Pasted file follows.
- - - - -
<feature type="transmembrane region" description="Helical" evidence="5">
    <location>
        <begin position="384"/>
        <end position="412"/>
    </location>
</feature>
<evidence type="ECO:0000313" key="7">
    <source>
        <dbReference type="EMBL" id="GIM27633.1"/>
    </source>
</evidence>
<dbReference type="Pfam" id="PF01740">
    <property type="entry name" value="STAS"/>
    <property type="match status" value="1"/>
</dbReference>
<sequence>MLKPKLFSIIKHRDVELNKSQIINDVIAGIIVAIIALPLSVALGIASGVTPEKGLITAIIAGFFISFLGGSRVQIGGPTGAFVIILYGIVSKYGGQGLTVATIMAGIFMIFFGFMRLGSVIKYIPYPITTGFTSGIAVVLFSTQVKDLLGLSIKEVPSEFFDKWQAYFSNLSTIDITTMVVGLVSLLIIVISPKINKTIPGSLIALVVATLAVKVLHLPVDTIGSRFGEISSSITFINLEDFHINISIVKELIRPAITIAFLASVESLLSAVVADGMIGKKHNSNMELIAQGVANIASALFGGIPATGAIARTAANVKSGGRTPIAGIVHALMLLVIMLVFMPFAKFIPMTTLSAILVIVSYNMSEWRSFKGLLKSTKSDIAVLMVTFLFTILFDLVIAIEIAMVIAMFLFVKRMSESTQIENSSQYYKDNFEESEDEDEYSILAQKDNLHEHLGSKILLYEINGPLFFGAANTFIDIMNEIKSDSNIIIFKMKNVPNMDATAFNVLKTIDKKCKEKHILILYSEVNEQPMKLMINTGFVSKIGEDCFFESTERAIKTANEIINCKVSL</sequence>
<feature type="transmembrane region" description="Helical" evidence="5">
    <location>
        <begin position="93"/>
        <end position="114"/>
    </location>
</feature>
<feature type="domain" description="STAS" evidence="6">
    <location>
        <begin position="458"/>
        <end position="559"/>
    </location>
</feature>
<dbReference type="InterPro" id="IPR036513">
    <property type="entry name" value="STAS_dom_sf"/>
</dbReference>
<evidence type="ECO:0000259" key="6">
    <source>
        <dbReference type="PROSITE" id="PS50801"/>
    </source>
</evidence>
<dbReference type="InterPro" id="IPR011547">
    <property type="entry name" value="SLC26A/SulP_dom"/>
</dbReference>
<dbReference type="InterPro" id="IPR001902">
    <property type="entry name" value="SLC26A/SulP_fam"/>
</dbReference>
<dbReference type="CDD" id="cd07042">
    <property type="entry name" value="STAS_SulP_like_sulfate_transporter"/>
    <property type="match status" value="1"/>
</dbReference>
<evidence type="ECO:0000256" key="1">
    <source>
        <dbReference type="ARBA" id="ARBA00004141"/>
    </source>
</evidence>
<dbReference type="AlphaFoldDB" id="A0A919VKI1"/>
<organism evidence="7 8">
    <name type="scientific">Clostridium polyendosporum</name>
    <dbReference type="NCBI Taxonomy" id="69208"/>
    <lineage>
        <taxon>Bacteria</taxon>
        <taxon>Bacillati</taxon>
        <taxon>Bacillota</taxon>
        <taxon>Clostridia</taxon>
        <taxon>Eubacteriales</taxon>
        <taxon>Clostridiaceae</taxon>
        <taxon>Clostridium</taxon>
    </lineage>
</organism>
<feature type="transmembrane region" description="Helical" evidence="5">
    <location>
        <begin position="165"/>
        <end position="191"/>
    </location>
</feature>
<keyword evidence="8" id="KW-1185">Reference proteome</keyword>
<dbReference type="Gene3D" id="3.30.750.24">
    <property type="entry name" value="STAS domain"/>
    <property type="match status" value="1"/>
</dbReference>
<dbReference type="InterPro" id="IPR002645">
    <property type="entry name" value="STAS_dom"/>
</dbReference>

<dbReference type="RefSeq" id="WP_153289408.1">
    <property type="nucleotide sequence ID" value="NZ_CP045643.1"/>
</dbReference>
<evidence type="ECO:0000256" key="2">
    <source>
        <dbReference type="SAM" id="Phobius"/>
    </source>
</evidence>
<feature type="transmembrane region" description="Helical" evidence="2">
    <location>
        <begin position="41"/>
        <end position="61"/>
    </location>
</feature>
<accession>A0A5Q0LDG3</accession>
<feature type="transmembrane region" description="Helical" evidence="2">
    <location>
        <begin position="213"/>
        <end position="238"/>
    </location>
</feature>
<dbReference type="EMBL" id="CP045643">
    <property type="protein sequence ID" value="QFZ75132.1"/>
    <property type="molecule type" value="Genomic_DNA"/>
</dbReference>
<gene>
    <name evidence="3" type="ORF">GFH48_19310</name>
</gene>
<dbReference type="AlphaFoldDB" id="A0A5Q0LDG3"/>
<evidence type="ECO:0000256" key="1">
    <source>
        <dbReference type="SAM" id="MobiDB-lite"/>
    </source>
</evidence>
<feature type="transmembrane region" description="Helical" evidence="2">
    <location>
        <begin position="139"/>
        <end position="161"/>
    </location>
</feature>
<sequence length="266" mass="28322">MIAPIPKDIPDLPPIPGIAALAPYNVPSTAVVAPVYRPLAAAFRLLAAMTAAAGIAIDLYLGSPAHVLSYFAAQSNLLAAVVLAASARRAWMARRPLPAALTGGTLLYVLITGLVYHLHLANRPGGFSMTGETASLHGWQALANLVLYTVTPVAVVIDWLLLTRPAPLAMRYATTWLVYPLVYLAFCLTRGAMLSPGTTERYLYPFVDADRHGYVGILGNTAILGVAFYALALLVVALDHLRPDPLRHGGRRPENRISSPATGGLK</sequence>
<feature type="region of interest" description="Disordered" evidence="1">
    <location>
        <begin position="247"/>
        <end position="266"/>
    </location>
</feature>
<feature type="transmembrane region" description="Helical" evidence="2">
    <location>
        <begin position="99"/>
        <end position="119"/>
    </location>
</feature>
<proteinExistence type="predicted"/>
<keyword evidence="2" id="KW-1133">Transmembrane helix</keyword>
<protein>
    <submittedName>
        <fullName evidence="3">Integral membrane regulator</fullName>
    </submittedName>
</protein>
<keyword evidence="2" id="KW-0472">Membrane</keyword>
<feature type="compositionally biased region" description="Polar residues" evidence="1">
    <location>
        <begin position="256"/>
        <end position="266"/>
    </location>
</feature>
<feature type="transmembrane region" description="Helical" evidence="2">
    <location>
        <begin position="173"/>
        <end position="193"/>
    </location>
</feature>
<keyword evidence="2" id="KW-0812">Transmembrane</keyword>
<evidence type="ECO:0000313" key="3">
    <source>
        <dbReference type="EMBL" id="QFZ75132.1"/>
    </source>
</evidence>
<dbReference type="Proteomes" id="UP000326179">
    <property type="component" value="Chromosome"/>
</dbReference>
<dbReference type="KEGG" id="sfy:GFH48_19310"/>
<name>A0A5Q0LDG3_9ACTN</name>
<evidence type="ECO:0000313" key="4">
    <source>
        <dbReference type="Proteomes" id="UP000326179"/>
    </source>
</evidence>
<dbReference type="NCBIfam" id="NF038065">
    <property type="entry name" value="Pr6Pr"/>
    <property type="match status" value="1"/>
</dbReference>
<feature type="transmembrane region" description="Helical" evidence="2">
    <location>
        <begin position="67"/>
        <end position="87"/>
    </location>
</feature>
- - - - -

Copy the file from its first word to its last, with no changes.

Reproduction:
<feature type="transmembrane region" description="Helical" evidence="5">
    <location>
        <begin position="384"/>
        <end position="412"/>
    </location>
</feature>
<evidence type="ECO:0000313" key="7">
    <source>
        <dbReference type="EMBL" id="GIM27633.1"/>
    </source>
</evidence>
<dbReference type="Pfam" id="PF01740">
    <property type="entry name" value="STAS"/>
    <property type="match status" value="1"/>
</dbReference>
<sequence>MLKPKLFSIIKHRDVELNKSQIINDVIAGIIVAIIALPLSVALGIASGVTPEKGLITAIIAGFFISFLGGSRVQIGGPTGAFVIILYGIVSKYGGQGLTVATIMAGIFMIFFGFMRLGSVIKYIPYPITTGFTSGIAVVLFSTQVKDLLGLSIKEVPSEFFDKWQAYFSNLSTIDITTMVVGLVSLLIIVISPKINKTIPGSLIALVVATLAVKVLHLPVDTIGSRFGEISSSITFINLEDFHINISIVKELIRPAITIAFLASVESLLSAVVADGMIGKKHNSNMELIAQGVANIASALFGGIPATGAIARTAANVKSGGRTPIAGIVHALMLLVIMLVFMPFAKFIPMTTLSAILVIVSYNMSEWRSFKGLLKSTKSDIAVLMVTFLFTILFDLVIAIEIAMVIAMFLFVKRMSESTQIENSSQYYKDNFEESEDEDEYSILAQKDNLHEHLGSKILLYEINGPLFFGAANTFIDIMNEIKSDSNIIIFKMKNVPNMDATAFNVLKTIDKKCKEKHILILYSEVNEQPMKLMINTGFVSKIGEDCFFESTERAIKTANEIINCKVSL</sequence>
<feature type="transmembrane region" description="Helical" evidence="5">
    <location>
        <begin position="93"/>
        <end position="114"/>
    </location>
</feature>
<feature type="domain" description="STAS" evidence="6">
    <location>
        <begin position="458"/>
        <end position="559"/>
    </location>
</feature>
<dbReference type="InterPro" id="IPR036513">
    <property type="entry name" value="STAS_dom_sf"/>
</dbReference>
<evidence type="ECO:0000259" key="6">
    <source>
        <dbReference type="PROSITE" id="PS50801"/>
    </source>
</evidence>
<dbReference type="InterPro" id="IPR011547">
    <property type="entry name" value="SLC26A/SulP_dom"/>
</dbReference>
<dbReference type="InterPro" id="IPR001902">
    <property type="entry name" value="SLC26A/SulP_fam"/>
</dbReference>
<dbReference type="CDD" id="cd07042">
    <property type="entry name" value="STAS_SulP_like_sulfate_transporter"/>
    <property type="match status" value="1"/>
</dbReference>
<evidence type="ECO:0000256" key="1">
    <source>
        <dbReference type="ARBA" id="ARBA00004141"/>
    </source>
</evidence>
<dbReference type="AlphaFoldDB" id="A0A919VKI1"/>
<organism evidence="7 8">
    <name type="scientific">Clostridium polyendosporum</name>
    <dbReference type="NCBI Taxonomy" id="69208"/>
    <lineage>
        <taxon>Bacteria</taxon>
        <taxon>Bacillati</taxon>
        <taxon>Bacillota</taxon>
        <taxon>Clostridia</taxon>
        <taxon>Eubacteriales</taxon>
        <taxon>Clostridiaceae</taxon>
        <taxon>Clostridium</taxon>
    </lineage>
</organism>
<feature type="transmembrane region" description="Helical" evidence="5">
    <location>
        <begin position="165"/>
        <end position="191"/>
    </location>
</feature>
<keyword evidence="8" id="KW-1185">Reference proteome</keyword>
<dbReference type="Gene3D" id="3.30.750.24">
    <property type="entry name" value="STAS domain"/>
    <property type="match status" value="1"/>
</dbReference>
<dbReference type="InterPro" id="IPR002645">
    <property type="entry name" value="STAS_dom"/>
</dbReference>

<dbReference type="RefSeq" id="WP_153289408.1">
    <property type="nucleotide sequence ID" value="NZ_CP045643.1"/>
</dbReference>
<evidence type="ECO:0000256" key="2">
    <source>
        <dbReference type="SAM" id="Phobius"/>
    </source>
</evidence>
<feature type="transmembrane region" description="Helical" evidence="2">
    <location>
        <begin position="41"/>
        <end position="61"/>
    </location>
</feature>
<accession>A0A5Q0LDG3</accession>
<feature type="transmembrane region" description="Helical" evidence="2">
    <location>
        <begin position="213"/>
        <end position="238"/>
    </location>
</feature>
<dbReference type="EMBL" id="CP045643">
    <property type="protein sequence ID" value="QFZ75132.1"/>
    <property type="molecule type" value="Genomic_DNA"/>
</dbReference>
<gene>
    <name evidence="3" type="ORF">GFH48_19310</name>
</gene>
<dbReference type="AlphaFoldDB" id="A0A5Q0LDG3"/>
<evidence type="ECO:0000256" key="1">
    <source>
        <dbReference type="SAM" id="MobiDB-lite"/>
    </source>
</evidence>
<feature type="transmembrane region" description="Helical" evidence="2">
    <location>
        <begin position="139"/>
        <end position="161"/>
    </location>
</feature>
<sequence length="266" mass="28322">MIAPIPKDIPDLPPIPGIAALAPYNVPSTAVVAPVYRPLAAAFRLLAAMTAAAGIAIDLYLGSPAHVLSYFAAQSNLLAAVVLAASARRAWMARRPLPAALTGGTLLYVLITGLVYHLHLANRPGGFSMTGETASLHGWQALANLVLYTVTPVAVVIDWLLLTRPAPLAMRYATTWLVYPLVYLAFCLTRGAMLSPGTTERYLYPFVDADRHGYVGILGNTAILGVAFYALALLVVALDHLRPDPLRHGGRRPENRISSPATGGLK</sequence>
<feature type="region of interest" description="Disordered" evidence="1">
    <location>
        <begin position="247"/>
        <end position="266"/>
    </location>
</feature>
<feature type="transmembrane region" description="Helical" evidence="2">
    <location>
        <begin position="99"/>
        <end position="119"/>
    </location>
</feature>
<proteinExistence type="predicted"/>
<keyword evidence="2" id="KW-1133">Transmembrane helix</keyword>
<protein>
    <submittedName>
        <fullName evidence="3">Integral membrane regulator</fullName>
    </submittedName>
</protein>
<keyword evidence="2" id="KW-0472">Membrane</keyword>
<feature type="compositionally biased region" description="Polar residues" evidence="1">
    <location>
        <begin position="256"/>
        <end position="266"/>
    </location>
</feature>
<feature type="transmembrane region" description="Helical" evidence="2">
    <location>
        <begin position="173"/>
        <end position="193"/>
    </location>
</feature>
<keyword evidence="2" id="KW-0812">Transmembrane</keyword>
<evidence type="ECO:0000313" key="3">
    <source>
        <dbReference type="EMBL" id="QFZ75132.1"/>
    </source>
</evidence>
<dbReference type="Proteomes" id="UP000326179">
    <property type="component" value="Chromosome"/>
</dbReference>
<dbReference type="KEGG" id="sfy:GFH48_19310"/>
<name>A0A5Q0LDG3_9ACTN</name>
<evidence type="ECO:0000313" key="4">
    <source>
        <dbReference type="Proteomes" id="UP000326179"/>
    </source>
</evidence>
<dbReference type="NCBIfam" id="NF038065">
    <property type="entry name" value="Pr6Pr"/>
    <property type="match status" value="1"/>
</dbReference>
<feature type="transmembrane region" description="Helical" evidence="2">
    <location>
        <begin position="67"/>
        <end position="87"/>
    </location>
</feature>